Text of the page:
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Ikon opens first UK exhibition dedicated to the work of convict artist Thomas Bock
Thomas Bock, Observatory, Domain, Sir John Franklin, Captain Crozier and Captain James Ross, RN, 1842, watercolour, presented by J Rogerson 1965, courtesy Tasmanian Museum and Art Gallery, AG1391.


BIRMINGHAM.- Ikon presents the first UK exhibition dedicated to the work of convict artist Thomas Bock (c.1793 - 1855). Comprising a selection of drawings, paintings and photographs, it demonstrates not only Bock’s technical skill, but also his sensitivity to a wide range of subject matter.

Trained in Birmingham as an engraver and miniature painter, in 1823 Bock was sentenced to transportation to Australia for fourteen years, having been found guilty of “administering concoctions of certain herbs ... with the intent to cause miscarriage”. He arrived in Van Diemen’s Land (now Tasmania) the following year where he was quickly pressed into service. An early commission encompassed a number of portraits of captured bushrangers, before and after execution by hanging, including the notorious cannibal Alexander Pearce.

There are no surviving diaries that document his personal journey. However, Bock’s artistic output on arrival, through conditional and absolute pardons until his death - marked by an obituary that described him as “an artist of a very high order” - is a rich seam of observation, at once subtle and astonishing. Most significant in this respect is Bock’s series of portraits of Tasmanian Aborigines, now in the British Museum. His drawing throughout is fine and the likenesses probably very true, and having them at the heart of this exhibition conveys the tragedies suffered by these indigenous people through the British settlement in Australia. The sitters have a demeanour that conveys both pride and despair, thus suggesting that Bock, being marginalised himself, closely identified with them.

Bock proceeded to make a living for himself through his portraits of British colonists, usually government officials, wealthy farmers, businessmen and their families. He advertised himself as a “portrait painter”, but it is in his drawings (esp. crayon, chalk and/or gouache) that we see an evocative liveliness. The sketches he made in his studio or at home, often of his family, and sometimes outdoors, are like pieces in a jigsaw of social history. Another fascinating side to Bock’s artistic practice is revealed in his life drawing, a number of nude studies that are as tender as they are well observed.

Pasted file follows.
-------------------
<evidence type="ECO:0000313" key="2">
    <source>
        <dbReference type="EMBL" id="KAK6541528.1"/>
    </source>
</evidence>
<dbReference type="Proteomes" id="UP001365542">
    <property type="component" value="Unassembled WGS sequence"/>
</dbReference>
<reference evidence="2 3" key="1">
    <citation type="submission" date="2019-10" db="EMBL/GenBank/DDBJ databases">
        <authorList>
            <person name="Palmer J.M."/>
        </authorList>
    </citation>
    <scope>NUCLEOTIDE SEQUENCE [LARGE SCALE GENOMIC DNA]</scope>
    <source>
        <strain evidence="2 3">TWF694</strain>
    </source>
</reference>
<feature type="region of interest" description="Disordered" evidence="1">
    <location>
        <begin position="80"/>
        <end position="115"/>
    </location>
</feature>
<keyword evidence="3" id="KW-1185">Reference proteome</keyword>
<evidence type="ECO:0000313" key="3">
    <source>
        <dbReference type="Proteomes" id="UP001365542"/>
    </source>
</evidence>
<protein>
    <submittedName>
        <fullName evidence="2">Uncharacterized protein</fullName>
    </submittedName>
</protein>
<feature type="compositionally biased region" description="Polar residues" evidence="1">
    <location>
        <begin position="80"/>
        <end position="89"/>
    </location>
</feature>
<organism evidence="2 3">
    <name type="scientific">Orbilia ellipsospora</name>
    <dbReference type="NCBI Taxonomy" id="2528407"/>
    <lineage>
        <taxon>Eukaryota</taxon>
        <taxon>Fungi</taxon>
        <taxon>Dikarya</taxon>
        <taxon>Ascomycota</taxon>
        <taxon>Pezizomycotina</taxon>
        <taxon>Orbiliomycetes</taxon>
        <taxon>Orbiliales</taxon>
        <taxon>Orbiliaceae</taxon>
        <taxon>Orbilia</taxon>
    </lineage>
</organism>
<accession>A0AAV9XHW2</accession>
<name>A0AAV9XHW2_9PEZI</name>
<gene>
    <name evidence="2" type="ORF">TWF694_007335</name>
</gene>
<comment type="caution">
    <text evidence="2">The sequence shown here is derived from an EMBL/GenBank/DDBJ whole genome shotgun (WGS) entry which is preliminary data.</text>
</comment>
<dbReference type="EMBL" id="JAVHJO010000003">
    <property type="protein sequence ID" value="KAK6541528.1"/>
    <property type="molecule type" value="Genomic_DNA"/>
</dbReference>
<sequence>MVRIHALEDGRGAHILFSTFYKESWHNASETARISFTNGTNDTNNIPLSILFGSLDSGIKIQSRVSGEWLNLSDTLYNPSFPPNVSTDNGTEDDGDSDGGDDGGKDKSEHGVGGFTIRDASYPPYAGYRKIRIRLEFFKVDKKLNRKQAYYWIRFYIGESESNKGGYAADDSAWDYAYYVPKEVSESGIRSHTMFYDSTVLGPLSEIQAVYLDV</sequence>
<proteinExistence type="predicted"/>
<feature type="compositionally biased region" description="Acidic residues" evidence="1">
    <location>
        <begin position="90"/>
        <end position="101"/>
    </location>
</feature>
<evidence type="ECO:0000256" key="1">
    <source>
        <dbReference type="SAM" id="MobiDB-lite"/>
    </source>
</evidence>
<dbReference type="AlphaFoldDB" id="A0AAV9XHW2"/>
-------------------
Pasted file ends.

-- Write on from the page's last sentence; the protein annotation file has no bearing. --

This exhibition also includes some daguerreotypes by Bock – tiny images in silver plate, mounted and glazed in cases – depicting the kinds of people that he would have otherwise drawn or painted. They provide further evidence of his openness to new experience, incorporating it into his existing practice.

It is interesting to speculate on what might have happened to Bock had he remained in Birmingham. Tasmania afforded him recognition within his field, and the body of work by him that survives is remarkable not only for its inherent quality, but also the light it shines on the early years of a penal colony in Australia – the aspiration and the awfulness of it. The unintended consequence of probably his only criminal offence, it amounts to a compelling story that should be more widely known.

The exhibition is accompanied by a fully illustrated catalogue, with texts by Gaye Sculthorpe (Curator, British Museum), Jane Stewart (Senior Curator, Tasmanian Museum and Art Gallery) and Hamish Maxwell-Stewart (Professor of Social History, University of Tasmania).

The exhibition is organised in partnership between Ikon and the Tasmanian Museum and Art Gallery and runs 6 December 2017 – 11 March 2018. The exhibition is supported by the Australian Government through the Australian Cultural Diplomacy Grants Program of the Department of Foreign Affairs and Trade and a Jonathan Ruffer Curatorial Research Grant from Art Fund.





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